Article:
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    International Regulators Increase Focus on Cross-Border Payments Work

    December 10, 2021

    The Bank for International Settlements (BIS) announced the success of cross-border wholesale central bank digital currency (CBDC) experiment while the Committee on Payments and Market Infrastructures (CPMI) called for managers of payment service level agreements and schemes to join cross-border payments task force. A recently published short BIS Bulletin on the interoperability between payment systems across borders also notes that the BIS Innovation Hub is putting theory into practice with several innovative projects to foster interoperability across the four stylized models. In addition, the Financial Stability Board (FSB) announced that it is seeking feedback on how existing national and regional data frameworks affect cross-border data flows and that it is appointing Lael Brainard, a Governor of the U.S. Federal Reserve Board (FED), as Chair of the FSB Standing Committee on Assessment of Vulnerabilities (SCAV).

    The following are the key highlights of these recent developments in the area of cross-border payments system:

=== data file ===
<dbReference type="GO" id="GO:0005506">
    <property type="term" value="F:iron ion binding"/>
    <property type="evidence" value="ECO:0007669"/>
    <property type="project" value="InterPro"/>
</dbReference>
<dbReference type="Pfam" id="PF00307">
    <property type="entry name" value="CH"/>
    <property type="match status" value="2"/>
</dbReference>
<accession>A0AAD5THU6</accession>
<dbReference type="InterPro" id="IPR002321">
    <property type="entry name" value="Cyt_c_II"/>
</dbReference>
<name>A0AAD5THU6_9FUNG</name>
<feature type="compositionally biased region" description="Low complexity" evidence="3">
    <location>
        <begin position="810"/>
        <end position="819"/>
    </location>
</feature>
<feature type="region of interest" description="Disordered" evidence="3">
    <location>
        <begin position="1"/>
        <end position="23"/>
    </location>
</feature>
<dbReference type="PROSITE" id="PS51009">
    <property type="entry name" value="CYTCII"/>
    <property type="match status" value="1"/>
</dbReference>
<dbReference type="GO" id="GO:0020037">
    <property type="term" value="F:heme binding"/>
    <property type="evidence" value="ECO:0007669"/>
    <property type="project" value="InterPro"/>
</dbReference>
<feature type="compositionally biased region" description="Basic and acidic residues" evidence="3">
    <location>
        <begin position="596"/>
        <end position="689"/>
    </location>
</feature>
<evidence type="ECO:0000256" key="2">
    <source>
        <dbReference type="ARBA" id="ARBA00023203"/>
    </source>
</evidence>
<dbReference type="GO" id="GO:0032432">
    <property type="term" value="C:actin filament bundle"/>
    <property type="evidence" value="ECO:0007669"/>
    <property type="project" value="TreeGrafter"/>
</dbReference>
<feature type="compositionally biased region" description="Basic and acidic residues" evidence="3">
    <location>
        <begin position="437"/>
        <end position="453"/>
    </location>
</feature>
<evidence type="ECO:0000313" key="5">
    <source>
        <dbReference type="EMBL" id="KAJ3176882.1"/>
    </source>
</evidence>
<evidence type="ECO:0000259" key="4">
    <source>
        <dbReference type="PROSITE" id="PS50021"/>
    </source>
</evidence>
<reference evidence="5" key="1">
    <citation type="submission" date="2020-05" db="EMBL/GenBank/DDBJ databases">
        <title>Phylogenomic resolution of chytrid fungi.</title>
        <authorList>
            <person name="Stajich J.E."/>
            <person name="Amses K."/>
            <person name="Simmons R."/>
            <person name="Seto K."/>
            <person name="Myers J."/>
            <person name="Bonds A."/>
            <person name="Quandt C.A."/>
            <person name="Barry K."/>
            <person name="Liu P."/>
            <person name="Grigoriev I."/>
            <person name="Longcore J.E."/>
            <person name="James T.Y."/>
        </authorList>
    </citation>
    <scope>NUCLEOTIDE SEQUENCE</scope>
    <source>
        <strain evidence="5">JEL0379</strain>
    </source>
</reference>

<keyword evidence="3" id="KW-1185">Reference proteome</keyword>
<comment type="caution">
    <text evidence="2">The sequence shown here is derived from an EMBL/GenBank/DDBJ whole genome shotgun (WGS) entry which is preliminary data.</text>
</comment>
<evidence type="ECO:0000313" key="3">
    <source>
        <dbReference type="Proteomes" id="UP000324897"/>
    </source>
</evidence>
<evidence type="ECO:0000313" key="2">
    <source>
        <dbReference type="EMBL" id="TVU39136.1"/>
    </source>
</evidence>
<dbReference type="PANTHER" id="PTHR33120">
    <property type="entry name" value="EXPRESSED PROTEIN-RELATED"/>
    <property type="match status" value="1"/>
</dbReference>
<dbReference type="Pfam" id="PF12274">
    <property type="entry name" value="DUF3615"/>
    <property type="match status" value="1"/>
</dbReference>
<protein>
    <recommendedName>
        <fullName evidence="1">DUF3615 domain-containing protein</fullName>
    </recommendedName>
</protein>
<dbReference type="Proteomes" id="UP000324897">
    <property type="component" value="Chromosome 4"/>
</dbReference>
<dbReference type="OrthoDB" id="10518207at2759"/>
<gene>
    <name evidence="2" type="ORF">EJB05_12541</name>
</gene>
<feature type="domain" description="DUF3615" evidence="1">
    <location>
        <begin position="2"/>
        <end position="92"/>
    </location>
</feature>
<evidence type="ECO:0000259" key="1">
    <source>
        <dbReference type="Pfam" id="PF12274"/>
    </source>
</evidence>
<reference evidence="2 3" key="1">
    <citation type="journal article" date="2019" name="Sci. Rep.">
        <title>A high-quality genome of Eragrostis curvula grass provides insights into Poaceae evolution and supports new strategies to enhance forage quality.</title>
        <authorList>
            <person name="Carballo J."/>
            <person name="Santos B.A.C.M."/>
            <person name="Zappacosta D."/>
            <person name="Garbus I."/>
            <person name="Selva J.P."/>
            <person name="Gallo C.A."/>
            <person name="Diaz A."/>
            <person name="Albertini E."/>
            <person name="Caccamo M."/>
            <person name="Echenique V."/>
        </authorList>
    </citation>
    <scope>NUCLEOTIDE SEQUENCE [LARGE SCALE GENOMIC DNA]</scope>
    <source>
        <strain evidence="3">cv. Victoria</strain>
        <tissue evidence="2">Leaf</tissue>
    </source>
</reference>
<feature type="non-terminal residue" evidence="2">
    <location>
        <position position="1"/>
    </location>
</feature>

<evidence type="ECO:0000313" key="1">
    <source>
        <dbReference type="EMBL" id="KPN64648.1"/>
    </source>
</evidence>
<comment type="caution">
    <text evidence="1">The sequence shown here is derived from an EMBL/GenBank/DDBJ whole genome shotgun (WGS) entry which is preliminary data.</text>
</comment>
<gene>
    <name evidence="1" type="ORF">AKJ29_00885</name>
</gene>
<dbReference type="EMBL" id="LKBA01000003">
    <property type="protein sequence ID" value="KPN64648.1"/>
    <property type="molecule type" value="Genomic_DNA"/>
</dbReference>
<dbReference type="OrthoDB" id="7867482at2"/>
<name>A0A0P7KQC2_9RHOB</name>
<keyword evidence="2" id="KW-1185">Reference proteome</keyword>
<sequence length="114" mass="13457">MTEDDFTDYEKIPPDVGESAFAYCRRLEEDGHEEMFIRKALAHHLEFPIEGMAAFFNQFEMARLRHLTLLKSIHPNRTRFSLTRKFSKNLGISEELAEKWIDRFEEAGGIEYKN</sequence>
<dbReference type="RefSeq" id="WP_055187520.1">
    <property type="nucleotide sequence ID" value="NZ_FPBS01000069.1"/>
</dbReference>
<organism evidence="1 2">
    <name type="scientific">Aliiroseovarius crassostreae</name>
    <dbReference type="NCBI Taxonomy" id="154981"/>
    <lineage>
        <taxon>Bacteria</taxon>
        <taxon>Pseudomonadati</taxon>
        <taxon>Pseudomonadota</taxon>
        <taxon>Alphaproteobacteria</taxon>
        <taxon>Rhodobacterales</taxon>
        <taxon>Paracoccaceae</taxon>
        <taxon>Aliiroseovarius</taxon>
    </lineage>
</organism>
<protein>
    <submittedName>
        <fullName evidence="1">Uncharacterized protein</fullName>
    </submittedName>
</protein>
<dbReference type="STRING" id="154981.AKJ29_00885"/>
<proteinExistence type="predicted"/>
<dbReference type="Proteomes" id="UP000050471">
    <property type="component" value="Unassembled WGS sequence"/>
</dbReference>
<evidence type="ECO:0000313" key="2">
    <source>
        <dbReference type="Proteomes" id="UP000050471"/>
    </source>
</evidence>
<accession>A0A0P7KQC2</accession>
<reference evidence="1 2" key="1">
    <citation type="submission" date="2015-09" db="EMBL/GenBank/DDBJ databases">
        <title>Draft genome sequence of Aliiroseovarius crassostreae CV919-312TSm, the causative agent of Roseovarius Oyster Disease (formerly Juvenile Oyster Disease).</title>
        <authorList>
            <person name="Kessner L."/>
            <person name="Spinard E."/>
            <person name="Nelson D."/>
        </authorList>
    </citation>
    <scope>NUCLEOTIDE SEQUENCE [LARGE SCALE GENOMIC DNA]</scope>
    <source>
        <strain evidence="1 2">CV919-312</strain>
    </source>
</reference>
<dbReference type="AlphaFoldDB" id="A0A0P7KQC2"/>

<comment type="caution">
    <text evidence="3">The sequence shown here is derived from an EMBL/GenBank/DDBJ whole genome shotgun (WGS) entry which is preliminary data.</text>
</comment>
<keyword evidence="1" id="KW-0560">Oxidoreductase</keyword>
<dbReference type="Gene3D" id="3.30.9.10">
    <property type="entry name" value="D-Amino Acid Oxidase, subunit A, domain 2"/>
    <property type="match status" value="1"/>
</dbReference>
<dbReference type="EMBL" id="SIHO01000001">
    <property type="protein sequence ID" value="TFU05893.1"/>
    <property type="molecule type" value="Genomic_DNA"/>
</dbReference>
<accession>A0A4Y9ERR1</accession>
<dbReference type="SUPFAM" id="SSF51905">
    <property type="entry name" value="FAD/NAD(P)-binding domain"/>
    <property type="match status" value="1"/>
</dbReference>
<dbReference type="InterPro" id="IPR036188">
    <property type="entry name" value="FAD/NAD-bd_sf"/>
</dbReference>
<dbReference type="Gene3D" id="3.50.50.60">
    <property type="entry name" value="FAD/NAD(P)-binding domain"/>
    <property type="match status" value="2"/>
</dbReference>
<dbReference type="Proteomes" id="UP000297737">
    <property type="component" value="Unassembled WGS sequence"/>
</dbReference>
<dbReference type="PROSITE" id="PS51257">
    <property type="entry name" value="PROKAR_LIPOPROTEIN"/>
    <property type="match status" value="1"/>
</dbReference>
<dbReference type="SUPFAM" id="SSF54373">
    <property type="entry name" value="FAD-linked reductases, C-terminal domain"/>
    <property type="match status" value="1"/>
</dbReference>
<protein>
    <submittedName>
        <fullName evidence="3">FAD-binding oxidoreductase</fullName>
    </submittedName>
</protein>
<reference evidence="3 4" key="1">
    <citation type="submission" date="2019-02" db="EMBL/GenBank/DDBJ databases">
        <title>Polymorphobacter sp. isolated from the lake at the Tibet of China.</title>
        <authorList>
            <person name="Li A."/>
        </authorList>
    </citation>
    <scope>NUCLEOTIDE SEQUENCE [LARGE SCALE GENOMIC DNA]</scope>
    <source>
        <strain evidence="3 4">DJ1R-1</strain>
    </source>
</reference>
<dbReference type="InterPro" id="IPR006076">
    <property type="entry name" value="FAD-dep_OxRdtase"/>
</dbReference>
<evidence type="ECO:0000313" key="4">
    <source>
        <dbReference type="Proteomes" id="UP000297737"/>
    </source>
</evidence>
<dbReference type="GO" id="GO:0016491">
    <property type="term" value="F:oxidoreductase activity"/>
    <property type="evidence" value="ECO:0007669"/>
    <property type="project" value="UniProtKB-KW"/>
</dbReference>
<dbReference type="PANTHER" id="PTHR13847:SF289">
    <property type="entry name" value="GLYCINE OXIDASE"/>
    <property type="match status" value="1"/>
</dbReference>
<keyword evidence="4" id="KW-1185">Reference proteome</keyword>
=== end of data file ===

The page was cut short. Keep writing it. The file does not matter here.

• The recently completed Project Jura, by BIS, the Bank of France, and the Swiss National Bank showed that CBDCs can be used effectively for international settlements between financial institutions. The Project was conducted in collaboration with a group of private sector firms (comprising Accenture, Credit Suisse, Natixis, R3, SIX Digital Exchange and UBS) and explored settlement of tokenized euro commercial paper and foreign exchange transactions. Tests were conducted in a near real-life setting and met current regulatory requirements. Issuing wholesale CBDCs on a third-party platform and giving regulated non-resident financial institutions direct access to central bank money raises intricate policy issues. Jura explored a new approach, including subnetworks and dual-notary signing, which may give central banks comfort to issue wholesale CBDCs on third-party platforms and to provide regulated non-resident financial institutions with access to wholesale CBDCs. Also published was a full report on the experiment on cross-border settlement using wholesale CBDC.
    • In the Bulletin on interoperability of cross-border payment systems, BIS notes that the interoperability among payment systems is the foundation for enhancing cross-border payments and it requires technical, semantic, and business system compatibility so that end-users can seamlessly transact with each other across systems. Public- and private-sector options in pursuing cross-border payment system interoperability can be illustrated using four stylized models, ordered in increasing complexity and cost but also greater efficiency: a single access point, bilateral link, hub and spoke, or a common platform. The BIS Innovation Hub is putting theory into practice with several innovative projects to foster interoperability across the four stylized models. An ambitious, multi-year G20 program to enhance cross-border payments is underway.